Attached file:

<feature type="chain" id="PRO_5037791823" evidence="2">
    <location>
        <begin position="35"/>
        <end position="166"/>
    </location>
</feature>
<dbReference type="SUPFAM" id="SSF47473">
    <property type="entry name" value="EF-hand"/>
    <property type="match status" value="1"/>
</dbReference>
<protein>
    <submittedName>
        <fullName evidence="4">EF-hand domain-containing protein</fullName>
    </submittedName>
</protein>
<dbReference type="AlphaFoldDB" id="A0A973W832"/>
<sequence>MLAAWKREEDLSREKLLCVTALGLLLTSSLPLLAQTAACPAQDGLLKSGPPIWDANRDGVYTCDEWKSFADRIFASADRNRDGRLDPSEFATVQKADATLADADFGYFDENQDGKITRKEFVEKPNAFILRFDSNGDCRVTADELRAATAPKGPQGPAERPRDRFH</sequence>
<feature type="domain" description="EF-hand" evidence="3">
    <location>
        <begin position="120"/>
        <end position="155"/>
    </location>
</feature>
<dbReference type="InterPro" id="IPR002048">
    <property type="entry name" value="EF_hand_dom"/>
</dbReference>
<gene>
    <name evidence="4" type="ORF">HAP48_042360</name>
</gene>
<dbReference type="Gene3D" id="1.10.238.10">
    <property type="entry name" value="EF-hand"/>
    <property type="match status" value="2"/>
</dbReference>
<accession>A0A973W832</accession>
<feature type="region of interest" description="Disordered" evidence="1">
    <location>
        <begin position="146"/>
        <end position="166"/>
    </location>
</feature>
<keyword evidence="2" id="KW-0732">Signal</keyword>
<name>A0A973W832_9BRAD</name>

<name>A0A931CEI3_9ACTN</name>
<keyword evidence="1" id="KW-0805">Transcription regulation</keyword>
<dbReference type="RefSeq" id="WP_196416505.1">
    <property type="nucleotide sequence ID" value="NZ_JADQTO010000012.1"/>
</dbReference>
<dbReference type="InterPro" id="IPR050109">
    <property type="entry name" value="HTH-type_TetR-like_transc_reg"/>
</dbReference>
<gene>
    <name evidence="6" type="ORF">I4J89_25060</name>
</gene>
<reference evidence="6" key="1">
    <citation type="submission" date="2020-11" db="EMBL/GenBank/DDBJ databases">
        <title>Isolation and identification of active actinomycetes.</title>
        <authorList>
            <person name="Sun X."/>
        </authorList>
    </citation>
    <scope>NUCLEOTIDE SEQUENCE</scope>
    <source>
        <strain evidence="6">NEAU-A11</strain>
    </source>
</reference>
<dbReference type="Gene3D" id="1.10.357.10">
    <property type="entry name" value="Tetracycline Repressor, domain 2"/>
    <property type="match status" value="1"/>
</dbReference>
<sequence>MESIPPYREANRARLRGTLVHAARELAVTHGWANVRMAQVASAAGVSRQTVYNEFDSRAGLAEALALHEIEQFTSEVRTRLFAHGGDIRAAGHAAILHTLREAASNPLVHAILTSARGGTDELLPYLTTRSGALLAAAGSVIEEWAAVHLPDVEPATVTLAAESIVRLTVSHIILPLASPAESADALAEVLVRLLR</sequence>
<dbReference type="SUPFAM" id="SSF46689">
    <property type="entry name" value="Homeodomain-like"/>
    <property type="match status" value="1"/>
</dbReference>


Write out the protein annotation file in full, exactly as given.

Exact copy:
<feature type="chain" id="PRO_5037791823" evidence="2">
    <location>
        <begin position="35"/>
        <end position="166"/>
    </location>
</feature>
<dbReference type="SUPFAM" id="SSF47473">
    <property type="entry name" value="EF-hand"/>
    <property type="match status" value="1"/>
</dbReference>
<protein>
    <submittedName>
        <fullName evidence="4">EF-hand domain-containing protein</fullName>
    </submittedName>
</protein>
<dbReference type="AlphaFoldDB" id="A0A973W832"/>
<sequence>MLAAWKREEDLSREKLLCVTALGLLLTSSLPLLAQTAACPAQDGLLKSGPPIWDANRDGVYTCDEWKSFADRIFASADRNRDGRLDPSEFATVQKADATLADADFGYFDENQDGKITRKEFVEKPNAFILRFDSNGDCRVTADELRAATAPKGPQGPAERPRDRFH</sequence>
<feature type="domain" description="EF-hand" evidence="3">
    <location>
        <begin position="120"/>
        <end position="155"/>
    </location>
</feature>
<dbReference type="InterPro" id="IPR002048">
    <property type="entry name" value="EF_hand_dom"/>
</dbReference>
<gene>
    <name evidence="4" type="ORF">HAP48_042360</name>
</gene>
<dbReference type="Gene3D" id="1.10.238.10">
    <property type="entry name" value="EF-hand"/>
    <property type="match status" value="2"/>
</dbReference>
<accession>A0A973W832</accession>
<feature type="region of interest" description="Disordered" evidence="1">
    <location>
        <begin position="146"/>
        <end position="166"/>
    </location>
</feature>
<keyword evidence="2" id="KW-0732">Signal</keyword>
<name>A0A973W832_9BRAD</name>

<name>A0A931CEI3_9ACTN</name>
<keyword evidence="1" id="KW-0805">Transcription regulation</keyword>
<dbReference type="RefSeq" id="WP_196416505.1">
    <property type="nucleotide sequence ID" value="NZ_JADQTO010000012.1"/>
</dbReference>
<dbReference type="InterPro" id="IPR050109">
    <property type="entry name" value="HTH-type_TetR-like_transc_reg"/>
</dbReference>
<gene>
    <name evidence="6" type="ORF">I4J89_25060</name>
</gene>
<reference evidence="6" key="1">
    <citation type="submission" date="2020-11" db="EMBL/GenBank/DDBJ databases">
        <title>Isolation and identification of active actinomycetes.</title>
        <authorList>
            <person name="Sun X."/>
        </authorList>
    </citation>
    <scope>NUCLEOTIDE SEQUENCE</scope>
    <source>
        <strain evidence="6">NEAU-A11</strain>
    </source>
</reference>
<dbReference type="Gene3D" id="1.10.357.10">
    <property type="entry name" value="Tetracycline Repressor, domain 2"/>
    <property type="match status" value="1"/>
</dbReference>
<sequence>MESIPPYREANRARLRGTLVHAARELAVTHGWANVRMAQVASAAGVSRQTVYNEFDSRAGLAEALALHEIEQFTSEVRTRLFAHGGDIRAAGHAAILHTLREAASNPLVHAILTSARGGTDELLPYLTTRSGALLAAAGSVIEEWAAVHLPDVEPATVTLAAESIVRLTVSHIILPLASPAESADALAEVLVRLLR</sequence>
<dbReference type="SUPFAM" id="SSF46689">
    <property type="entry name" value="Homeodomain-like"/>
    <property type="match status" value="1"/>
</dbReference>